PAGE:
It was August 8, 1981, a Saturday night in the Superdome, and the New Orleans Saints were playing the first game of the pre-season against the Baltimore Colts.
Radio play-by-play announcer Wayne Mack kept calling out the name of a rookie linebacker named Rickey Jackson through the scratchy speakers of a Lloyd stereo in my parent's living room.
Rickey Jackson makes the tackle! Rickey Jackson brings down Bert Jones!
The linebacker from Pitt, who played in the shadow of the more highly acclaimed Hugh Green, was hell-bent on proving to the world there was no way he should have lasted until the second round.
Jackson put on quite a show that night for the 46,000 in attendance. He would go on to register eight unofficial sacks as a rookie—one year before the NFL began keep track of quarterback takedowns.
He seemed indestructible in those days—a block of granite in black and gold.
He would begin his workouts in the wee hours of the morning—just about the time when burglars were returning home after a hard night's work with a crowbar and a wedge.
It took ramming his borrowed Corvette into the back of a flatbed truck to finally end his streak of playing in 118 consecutive games. The incident happened a few hours after the Saints handed the Dallas Cowboys a 28-0 win over the Dallas Cowboys in Jimmy Johnson's debut as head coach.
Jackson would be OK; the same could not be said of the Corvette and the flatbed truck. He missed only two games and played the rest of the year with his jaw wired shut.
He was never a big talker, anyway.
Rickey Jackson would go onto terrorizing opposing quarterbacks in his ten years with the Saints. You could see the fear in those QB's eyes as he bore down on them. He damned near a few of them out of their beards.
He was the leader of the legendary group of Saints linebackers that came to be know as the Dome Patrol comprised of Jackson, Sam Mills, Vaughan Johnson and Pat Swilling. There was no Ringo in this quartet. Not one weak link. They were all damn good.
"We complimented one another very well and everybody wanted to be good," Jackson told WWL's Bobby Hebert about his brethren in the Dome Patrol. "We got in the weight room and competed. Everybody was trying to compete against one another and get to where they could make plays on the field. Everybody had to really go all out in the weight room and running and conditioning to be the best at your position."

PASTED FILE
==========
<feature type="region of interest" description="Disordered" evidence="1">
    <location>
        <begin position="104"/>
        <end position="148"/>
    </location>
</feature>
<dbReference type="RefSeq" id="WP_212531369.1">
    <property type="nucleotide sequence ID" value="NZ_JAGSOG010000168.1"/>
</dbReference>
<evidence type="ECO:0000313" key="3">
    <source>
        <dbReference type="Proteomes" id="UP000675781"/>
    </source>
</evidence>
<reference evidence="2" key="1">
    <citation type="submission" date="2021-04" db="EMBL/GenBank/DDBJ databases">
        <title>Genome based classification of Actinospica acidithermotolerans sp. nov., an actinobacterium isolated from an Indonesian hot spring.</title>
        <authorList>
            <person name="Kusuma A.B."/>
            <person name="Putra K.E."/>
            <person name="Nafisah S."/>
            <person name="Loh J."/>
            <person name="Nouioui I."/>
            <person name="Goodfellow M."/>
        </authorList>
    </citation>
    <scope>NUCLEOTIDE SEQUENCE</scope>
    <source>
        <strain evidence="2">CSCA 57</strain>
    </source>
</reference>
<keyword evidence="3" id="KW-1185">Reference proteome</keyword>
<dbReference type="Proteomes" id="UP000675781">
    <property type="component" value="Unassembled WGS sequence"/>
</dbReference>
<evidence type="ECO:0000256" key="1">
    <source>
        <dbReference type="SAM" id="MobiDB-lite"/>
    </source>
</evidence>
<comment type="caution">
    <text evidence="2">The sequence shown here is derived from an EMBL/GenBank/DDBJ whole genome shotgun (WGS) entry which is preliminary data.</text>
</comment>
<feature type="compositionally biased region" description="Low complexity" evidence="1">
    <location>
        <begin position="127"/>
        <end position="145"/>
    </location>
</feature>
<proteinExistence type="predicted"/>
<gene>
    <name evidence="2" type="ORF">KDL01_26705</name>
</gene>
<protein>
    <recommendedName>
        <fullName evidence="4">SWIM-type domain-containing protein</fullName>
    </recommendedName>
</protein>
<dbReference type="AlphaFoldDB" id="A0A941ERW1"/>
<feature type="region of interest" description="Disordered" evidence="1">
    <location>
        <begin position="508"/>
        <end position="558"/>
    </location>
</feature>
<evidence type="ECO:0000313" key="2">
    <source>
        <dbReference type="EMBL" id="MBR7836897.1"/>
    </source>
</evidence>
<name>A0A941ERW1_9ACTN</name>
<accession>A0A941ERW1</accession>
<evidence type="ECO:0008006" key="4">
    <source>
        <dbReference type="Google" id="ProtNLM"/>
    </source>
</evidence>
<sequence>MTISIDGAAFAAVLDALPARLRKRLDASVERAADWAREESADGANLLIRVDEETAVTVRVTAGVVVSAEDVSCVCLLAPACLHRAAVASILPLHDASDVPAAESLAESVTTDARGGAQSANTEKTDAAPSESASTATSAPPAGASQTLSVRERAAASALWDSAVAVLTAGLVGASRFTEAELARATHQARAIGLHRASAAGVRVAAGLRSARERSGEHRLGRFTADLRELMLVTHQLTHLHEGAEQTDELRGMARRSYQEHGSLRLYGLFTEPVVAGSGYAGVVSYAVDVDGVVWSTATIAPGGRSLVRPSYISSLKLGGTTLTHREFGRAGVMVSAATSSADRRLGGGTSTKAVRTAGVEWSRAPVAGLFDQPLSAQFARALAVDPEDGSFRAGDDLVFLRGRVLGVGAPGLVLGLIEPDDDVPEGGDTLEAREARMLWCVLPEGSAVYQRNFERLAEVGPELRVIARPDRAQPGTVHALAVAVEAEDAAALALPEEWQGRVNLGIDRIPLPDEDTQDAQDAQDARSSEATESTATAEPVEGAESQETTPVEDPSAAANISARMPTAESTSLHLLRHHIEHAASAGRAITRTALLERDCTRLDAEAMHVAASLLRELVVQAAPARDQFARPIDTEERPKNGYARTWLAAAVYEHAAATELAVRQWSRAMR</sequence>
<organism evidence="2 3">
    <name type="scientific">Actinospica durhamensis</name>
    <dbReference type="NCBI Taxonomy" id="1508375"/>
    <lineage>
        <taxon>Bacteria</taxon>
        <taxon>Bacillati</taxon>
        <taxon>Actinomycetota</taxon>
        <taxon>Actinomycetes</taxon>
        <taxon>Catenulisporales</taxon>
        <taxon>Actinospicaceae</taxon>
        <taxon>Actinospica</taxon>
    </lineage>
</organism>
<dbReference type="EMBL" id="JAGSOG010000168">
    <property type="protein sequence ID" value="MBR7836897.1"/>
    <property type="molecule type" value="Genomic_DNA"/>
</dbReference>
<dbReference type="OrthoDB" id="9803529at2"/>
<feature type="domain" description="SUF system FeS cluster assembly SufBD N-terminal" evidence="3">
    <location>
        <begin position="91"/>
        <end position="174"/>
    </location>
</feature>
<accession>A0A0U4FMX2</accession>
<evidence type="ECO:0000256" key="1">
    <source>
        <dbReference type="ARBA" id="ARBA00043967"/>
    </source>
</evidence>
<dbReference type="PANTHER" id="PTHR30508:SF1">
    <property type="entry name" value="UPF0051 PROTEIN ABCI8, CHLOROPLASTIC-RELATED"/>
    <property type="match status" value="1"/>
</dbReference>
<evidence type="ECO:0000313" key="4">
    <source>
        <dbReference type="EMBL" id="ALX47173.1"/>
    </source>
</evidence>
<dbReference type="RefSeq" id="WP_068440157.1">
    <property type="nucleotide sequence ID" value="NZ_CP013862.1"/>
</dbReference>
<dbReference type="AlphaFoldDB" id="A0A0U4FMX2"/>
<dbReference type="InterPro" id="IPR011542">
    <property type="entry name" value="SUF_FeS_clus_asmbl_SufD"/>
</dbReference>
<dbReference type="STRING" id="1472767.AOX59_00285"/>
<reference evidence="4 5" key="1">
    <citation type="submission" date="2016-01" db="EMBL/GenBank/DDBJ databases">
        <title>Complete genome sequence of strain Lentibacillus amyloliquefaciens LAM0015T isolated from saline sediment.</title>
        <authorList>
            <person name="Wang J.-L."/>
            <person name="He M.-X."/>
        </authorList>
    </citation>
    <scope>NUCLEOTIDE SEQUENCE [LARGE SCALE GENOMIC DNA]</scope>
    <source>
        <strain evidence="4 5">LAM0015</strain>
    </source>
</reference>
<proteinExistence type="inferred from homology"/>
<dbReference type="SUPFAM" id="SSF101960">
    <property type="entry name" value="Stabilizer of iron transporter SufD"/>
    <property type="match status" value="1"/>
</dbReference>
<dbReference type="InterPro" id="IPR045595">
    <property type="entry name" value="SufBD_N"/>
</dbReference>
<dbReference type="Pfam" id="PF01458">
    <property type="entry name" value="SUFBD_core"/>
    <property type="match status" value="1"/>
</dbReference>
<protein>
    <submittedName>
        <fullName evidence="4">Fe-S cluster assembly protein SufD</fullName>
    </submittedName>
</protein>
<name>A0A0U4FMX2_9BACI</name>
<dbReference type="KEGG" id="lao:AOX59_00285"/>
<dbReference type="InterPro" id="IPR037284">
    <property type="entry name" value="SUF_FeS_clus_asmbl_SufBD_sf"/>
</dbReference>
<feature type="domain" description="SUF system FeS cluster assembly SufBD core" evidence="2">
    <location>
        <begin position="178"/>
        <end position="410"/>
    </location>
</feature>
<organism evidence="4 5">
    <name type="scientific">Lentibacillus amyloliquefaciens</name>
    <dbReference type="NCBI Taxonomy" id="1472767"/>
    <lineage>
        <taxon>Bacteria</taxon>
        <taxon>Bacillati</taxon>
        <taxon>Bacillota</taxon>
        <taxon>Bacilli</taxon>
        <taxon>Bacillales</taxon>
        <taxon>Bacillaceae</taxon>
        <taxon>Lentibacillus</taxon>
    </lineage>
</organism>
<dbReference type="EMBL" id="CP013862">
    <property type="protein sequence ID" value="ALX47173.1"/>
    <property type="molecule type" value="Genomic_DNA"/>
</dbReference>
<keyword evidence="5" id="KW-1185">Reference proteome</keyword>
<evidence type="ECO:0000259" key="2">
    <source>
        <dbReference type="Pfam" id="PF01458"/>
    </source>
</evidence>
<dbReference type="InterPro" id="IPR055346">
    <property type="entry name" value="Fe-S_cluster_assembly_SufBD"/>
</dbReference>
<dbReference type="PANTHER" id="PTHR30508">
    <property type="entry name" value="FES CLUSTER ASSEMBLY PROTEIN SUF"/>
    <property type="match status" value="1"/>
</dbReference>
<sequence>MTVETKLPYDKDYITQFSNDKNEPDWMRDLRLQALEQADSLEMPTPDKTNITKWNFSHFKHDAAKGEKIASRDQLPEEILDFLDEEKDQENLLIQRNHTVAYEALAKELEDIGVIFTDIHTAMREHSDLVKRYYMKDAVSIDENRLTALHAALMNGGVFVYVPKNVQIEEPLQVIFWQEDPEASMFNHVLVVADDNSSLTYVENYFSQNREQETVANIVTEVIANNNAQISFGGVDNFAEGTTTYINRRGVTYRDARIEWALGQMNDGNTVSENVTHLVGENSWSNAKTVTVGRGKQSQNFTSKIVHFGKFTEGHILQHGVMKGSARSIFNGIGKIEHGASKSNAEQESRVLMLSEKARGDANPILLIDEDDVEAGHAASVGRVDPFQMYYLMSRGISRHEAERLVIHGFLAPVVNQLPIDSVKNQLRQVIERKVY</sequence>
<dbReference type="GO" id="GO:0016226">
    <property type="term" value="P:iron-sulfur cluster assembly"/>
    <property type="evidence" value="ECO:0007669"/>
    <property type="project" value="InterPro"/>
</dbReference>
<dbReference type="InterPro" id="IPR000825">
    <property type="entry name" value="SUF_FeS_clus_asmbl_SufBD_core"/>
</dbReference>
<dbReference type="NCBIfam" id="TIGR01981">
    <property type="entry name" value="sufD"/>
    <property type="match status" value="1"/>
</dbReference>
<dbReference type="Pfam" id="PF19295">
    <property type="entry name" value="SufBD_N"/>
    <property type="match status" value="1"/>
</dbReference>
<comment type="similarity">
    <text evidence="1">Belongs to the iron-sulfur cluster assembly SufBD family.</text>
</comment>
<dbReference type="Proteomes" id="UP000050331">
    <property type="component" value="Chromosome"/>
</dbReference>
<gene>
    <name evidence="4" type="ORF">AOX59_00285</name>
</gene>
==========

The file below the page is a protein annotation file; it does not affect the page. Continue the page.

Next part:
Jackson played in four consecutive Pro Bowls from 1983-86 before departing for the San Francisco 49ers where he would finally win a Super Bowl ring one year before retiring.
Saints GM Jim Finks once said of Jackson, "a very smart player, who never wastes a move or is out of position."
Former Saints head coach Jim Mora said, "In all my years of coaching, Rickey Jackson was as tough of a football player as I've ever coached. All I know is if I was in a dark alley in the corner and I had a group of guys that were trying to whip me that I would want Rickey Jackson on my side."
Bobby Hebert recalled on his radio show how Mora would chide Jackson, "Rickey, now if you sprain your ankle in practice I'm going to have to fine you."
Whether it was practice or a game, Jackson never had to tape his ankles. His thigh pads and knee pads were not official. He wanted to be as light and as mobile as he could be.
"If you went for my legs, I was gonna' ring your bell. I would try to slap your head off really. To have the quickness and the speed I had, if I let you get to my legs, then, something was wrong with that picture," Jackson said on WWL.
"My thing was I was going to really slap your head off if you went that low or I would jump over you to make you look bad. That was what (Los Angeles Rams offensive lineman) Jackie Slater used to try to do because he was afraid of my power so he used to try to cut me and I would jump over him and get to the quarterback and make him look bad."
Jackson finished with 128 sacks in his 15 year career that was third all-time on the list when he retired and still in the top 10.
However, his proudest accomplishment was being one of the game's all-time great tacklers.
"My thing is I made over 1100 tackles (1173) and what other outside linebacker can say they made over 1100 tackles and I caused over 30-something fumbles and recovered 29. You can't name no other linebacker that put up those kind of stats, especially from the strong side. Joe Montana saw me coming. He couldn't see the guys coming from the blind side."
Jackson's still one tough dude so don't expect him to shed any tears when he becomes the first New Orleans Saint inducted into the Pro Football Hall of Fame Saturday night in Canton, Ohio.
My daughter wrote me a speech and I read it once," Jackson told WWL Wednesday night. "I'm more of a defensive player and I'll say a little bit but that kind of stuff is for the offensive guys, the softer guys, to get up there and cry and talk and all that."
"It's for me to get up there and talk for three or four minutes and then sit back and look at Jerry (Rice) and Emmitt (Smith) have there show."